The Yellow Wallpaper has become a classic of feminist fiction, a pioneering portrait of the trauma of postnatal depression. Written with a barely concealed fury, this autobiographical horror story scandalized readers on its publication with its portrayal of a woman who loses her mind because she has literally nothing to do.

A century on and The Yellow Wallpaper has lost nothing of its unsettling power. The first person narration, in the form of a diary, gives it an urgent immediacy, and the fact that it was born out of Gilman’s own experience of mental illness, makes it undeniably prescient. The narrator is a nameless young woman who has recently had a baby. She is suffering from a ‘temporary nervous depression – a slight hysterical tendency’ as diagnosed by her husband and her brother, both doctors. Treatment for her illness is rest. She is confined in an upstairs room of a large country house and it is in this room, with a lack of anything else at all to occupy her, that she becomes at first disgusted, then enthralled and finally obsessed with the yellow patterned wallpaper.

I never saw a worse paper in my life. It is dull enough to confuse the eye in following, pronounced enough to constantly irritate and provoke study, and when you follow the lame uncertain curves for a little distance they suddenly commit suicide – plunge off at outrageous angles, destroy themselves in unheard of contradictions… The colour is repellent, almost revolting; a smouldering unclean yellow, strangely faded by the slow-turning sunlight.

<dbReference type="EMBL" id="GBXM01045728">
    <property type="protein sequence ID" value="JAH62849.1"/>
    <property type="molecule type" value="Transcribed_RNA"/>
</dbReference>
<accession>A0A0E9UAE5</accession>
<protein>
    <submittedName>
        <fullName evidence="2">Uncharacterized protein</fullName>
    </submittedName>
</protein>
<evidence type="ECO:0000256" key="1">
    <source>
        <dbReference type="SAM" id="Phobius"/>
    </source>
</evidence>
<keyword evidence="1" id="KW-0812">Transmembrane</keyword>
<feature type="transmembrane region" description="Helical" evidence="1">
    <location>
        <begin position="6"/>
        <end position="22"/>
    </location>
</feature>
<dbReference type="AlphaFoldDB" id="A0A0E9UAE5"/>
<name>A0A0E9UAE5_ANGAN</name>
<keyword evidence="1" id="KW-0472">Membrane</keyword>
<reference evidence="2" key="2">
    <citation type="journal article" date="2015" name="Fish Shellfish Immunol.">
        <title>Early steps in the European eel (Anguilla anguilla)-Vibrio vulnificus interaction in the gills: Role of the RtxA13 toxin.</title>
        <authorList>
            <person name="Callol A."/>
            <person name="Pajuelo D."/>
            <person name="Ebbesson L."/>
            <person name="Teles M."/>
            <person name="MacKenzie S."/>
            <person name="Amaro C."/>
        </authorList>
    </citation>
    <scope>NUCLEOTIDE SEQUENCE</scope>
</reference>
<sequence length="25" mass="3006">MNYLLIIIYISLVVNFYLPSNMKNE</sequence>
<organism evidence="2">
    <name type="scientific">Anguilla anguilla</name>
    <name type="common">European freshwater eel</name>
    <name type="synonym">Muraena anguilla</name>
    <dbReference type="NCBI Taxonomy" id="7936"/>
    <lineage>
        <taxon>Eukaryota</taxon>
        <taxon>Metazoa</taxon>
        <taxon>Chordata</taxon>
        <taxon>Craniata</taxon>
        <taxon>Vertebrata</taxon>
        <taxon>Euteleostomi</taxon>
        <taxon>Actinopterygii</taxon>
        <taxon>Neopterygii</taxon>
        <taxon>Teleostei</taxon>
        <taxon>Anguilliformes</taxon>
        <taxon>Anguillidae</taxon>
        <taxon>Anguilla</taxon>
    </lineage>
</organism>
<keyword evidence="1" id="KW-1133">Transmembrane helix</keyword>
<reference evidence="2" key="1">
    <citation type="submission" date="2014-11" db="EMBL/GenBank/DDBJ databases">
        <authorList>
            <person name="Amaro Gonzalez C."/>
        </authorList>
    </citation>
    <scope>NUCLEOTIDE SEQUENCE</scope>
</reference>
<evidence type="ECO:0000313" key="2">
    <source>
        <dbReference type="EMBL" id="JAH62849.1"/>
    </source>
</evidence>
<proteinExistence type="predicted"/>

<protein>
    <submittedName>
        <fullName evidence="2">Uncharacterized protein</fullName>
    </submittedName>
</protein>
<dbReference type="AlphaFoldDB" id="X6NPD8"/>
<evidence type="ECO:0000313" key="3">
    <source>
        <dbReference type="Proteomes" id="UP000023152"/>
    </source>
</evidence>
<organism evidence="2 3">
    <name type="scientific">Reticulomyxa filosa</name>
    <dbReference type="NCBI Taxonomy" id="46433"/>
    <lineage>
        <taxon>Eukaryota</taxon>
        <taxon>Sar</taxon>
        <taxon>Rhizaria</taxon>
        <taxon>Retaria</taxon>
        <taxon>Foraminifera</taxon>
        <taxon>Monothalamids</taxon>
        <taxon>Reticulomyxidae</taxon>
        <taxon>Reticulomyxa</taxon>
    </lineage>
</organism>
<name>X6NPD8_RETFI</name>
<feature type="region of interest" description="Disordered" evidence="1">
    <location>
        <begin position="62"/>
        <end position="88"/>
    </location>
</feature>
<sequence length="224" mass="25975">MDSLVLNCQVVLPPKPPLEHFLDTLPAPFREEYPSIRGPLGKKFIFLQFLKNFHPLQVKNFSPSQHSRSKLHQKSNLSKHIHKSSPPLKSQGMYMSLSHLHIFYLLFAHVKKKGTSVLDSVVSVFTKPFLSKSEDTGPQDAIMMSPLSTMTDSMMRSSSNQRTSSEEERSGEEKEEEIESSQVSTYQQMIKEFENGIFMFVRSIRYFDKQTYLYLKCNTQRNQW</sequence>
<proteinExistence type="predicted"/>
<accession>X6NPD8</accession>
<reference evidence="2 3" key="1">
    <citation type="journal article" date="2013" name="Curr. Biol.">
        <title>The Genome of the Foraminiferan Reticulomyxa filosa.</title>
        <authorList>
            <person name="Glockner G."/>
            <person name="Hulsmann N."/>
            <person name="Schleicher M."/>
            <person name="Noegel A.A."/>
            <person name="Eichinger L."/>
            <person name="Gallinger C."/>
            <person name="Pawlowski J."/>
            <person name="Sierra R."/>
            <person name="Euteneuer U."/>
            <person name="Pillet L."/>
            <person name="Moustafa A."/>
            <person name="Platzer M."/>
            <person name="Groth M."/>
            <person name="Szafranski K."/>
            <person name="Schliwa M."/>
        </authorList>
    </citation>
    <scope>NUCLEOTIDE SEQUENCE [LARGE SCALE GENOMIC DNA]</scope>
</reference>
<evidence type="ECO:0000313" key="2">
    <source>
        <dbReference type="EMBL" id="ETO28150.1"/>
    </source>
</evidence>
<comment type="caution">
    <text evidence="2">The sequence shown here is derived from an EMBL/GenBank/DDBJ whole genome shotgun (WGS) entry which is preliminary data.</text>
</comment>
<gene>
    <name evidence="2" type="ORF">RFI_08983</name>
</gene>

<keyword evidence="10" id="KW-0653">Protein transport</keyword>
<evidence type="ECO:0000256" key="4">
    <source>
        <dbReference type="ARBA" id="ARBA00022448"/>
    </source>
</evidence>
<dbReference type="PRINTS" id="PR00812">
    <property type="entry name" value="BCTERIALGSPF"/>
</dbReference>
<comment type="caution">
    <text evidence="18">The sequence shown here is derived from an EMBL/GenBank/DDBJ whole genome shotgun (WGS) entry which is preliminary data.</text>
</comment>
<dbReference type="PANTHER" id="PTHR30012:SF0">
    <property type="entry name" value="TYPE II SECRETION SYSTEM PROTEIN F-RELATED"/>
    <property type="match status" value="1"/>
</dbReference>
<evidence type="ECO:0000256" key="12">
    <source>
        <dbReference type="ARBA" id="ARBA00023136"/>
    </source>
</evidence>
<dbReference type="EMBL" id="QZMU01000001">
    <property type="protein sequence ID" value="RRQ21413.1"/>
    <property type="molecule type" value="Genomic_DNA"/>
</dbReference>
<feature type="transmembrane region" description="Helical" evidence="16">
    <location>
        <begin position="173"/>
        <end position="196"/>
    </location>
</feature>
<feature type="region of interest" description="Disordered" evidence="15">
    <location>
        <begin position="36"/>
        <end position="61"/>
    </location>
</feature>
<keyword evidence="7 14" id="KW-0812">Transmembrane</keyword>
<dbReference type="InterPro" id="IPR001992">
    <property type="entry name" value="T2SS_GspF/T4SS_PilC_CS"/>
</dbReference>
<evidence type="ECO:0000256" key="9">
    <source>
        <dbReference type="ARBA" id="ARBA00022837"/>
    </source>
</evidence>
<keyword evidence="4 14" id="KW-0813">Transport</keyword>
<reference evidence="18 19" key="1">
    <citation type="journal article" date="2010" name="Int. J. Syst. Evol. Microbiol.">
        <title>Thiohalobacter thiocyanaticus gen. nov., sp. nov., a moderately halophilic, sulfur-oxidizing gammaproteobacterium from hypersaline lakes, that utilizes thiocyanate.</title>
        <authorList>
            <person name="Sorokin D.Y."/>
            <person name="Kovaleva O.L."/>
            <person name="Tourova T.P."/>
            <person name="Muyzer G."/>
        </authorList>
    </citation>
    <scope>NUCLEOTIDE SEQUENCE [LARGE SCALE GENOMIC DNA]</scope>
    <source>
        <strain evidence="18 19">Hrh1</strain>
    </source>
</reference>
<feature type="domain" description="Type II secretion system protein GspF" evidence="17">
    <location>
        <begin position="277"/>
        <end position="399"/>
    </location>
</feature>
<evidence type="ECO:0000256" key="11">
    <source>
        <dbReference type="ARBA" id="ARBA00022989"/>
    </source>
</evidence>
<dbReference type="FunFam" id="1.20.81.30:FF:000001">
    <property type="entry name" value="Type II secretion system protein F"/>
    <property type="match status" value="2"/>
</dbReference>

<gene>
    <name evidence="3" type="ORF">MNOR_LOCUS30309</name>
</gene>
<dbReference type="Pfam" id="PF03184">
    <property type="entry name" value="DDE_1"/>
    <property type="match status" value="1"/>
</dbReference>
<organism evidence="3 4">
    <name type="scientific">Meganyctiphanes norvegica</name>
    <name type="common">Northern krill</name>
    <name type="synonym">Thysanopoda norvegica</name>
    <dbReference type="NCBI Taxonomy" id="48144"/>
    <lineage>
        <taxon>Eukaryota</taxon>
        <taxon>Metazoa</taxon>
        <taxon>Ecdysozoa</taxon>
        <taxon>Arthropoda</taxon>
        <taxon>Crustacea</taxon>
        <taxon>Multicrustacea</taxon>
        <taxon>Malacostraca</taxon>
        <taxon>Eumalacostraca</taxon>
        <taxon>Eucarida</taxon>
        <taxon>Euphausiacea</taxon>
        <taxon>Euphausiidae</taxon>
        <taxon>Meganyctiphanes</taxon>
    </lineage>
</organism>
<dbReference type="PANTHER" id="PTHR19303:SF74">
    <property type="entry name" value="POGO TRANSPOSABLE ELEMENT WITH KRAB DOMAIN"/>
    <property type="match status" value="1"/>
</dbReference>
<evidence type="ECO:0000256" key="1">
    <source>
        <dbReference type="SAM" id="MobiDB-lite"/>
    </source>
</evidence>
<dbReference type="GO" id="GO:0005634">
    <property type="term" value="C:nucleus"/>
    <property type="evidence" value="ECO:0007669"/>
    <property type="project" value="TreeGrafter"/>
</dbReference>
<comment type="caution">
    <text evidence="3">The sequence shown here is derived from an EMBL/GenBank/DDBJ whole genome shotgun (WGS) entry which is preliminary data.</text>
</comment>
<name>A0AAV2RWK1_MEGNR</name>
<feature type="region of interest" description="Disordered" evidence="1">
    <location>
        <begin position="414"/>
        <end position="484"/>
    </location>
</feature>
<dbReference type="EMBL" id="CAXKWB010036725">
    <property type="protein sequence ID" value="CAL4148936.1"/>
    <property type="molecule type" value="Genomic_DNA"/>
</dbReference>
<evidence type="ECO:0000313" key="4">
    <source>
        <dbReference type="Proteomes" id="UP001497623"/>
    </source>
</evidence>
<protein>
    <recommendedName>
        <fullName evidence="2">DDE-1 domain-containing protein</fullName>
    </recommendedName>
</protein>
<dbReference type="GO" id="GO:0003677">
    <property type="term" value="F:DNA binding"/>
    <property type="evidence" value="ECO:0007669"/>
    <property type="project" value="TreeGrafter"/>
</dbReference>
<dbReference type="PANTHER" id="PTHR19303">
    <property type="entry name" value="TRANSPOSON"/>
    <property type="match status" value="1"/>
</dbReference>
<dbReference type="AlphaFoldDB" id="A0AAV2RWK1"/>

Studying the wallpaper becomes her only self-chosen activity. She is not allowed to look after her child, see friends, read or write – so the examination of the wallpaper becomes a kind of freedom. Before long, she begins to see women trapped within the pattern, jailed just as she is. When she starts to see these women from her barred window, creeping in the garden below, her madness is complete.

I don’t like to look out of the windows even–there are so many of those creeping women, and they creep so fast. I wonder if they all come out of that wallpaper as I did?

The lack of mental stimulation has created a situation where she is literally bored out of her mind and Charlotte Gilman Perkins captures perfectly the eroding of her mental faculties brought about by the actions of the very people who were supposed to care for her. This is an incredibly well-written story, paced perfectly with a growing sense of paranoia and terror. It would be powerful enough without knowing the biography of its writer and as it stands is a stark rejoinder to the treatment of post-natal depression and the repression of the female mind.

Read On: Book

Number Read: 160

Number Remaining: 586

So how is everyone else doing in the challenge now that we are one month in? I am three-quarter of the way through THREE other books, so if I could just get them finished, I’d be close to be on track with my reading.

Do let me know how you are all getting on!

20 books




20 Books of Summer The 746

Cathy746books View All →

I am a 40 something book buying addict trying to reduce the backlog one book at a time!